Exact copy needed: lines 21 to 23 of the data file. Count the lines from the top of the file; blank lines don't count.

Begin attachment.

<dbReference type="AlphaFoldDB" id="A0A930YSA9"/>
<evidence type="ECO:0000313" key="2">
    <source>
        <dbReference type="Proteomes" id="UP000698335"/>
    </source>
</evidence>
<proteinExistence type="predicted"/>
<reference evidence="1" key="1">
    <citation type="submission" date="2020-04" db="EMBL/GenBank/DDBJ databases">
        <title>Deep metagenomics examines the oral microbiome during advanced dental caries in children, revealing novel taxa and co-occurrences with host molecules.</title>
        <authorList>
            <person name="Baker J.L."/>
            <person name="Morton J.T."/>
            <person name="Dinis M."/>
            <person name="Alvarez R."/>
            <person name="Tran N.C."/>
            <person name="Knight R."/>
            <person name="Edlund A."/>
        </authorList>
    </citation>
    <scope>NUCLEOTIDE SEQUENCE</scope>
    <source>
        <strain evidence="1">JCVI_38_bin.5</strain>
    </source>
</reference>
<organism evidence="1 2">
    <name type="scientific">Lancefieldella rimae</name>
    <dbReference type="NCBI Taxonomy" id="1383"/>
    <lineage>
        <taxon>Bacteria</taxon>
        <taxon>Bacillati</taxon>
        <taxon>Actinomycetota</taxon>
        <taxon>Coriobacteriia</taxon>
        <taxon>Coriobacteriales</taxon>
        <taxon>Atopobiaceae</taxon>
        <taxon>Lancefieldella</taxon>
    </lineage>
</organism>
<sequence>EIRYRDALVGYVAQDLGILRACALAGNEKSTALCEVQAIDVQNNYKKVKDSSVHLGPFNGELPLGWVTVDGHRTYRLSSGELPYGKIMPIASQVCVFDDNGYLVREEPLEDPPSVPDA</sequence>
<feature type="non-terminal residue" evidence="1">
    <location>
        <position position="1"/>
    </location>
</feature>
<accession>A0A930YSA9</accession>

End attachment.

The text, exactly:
    <scope>NUCLEOTIDE SEQUENCE</scope>
    <source>
        <strain evidence="1">JCVI_38_bin.5</strain>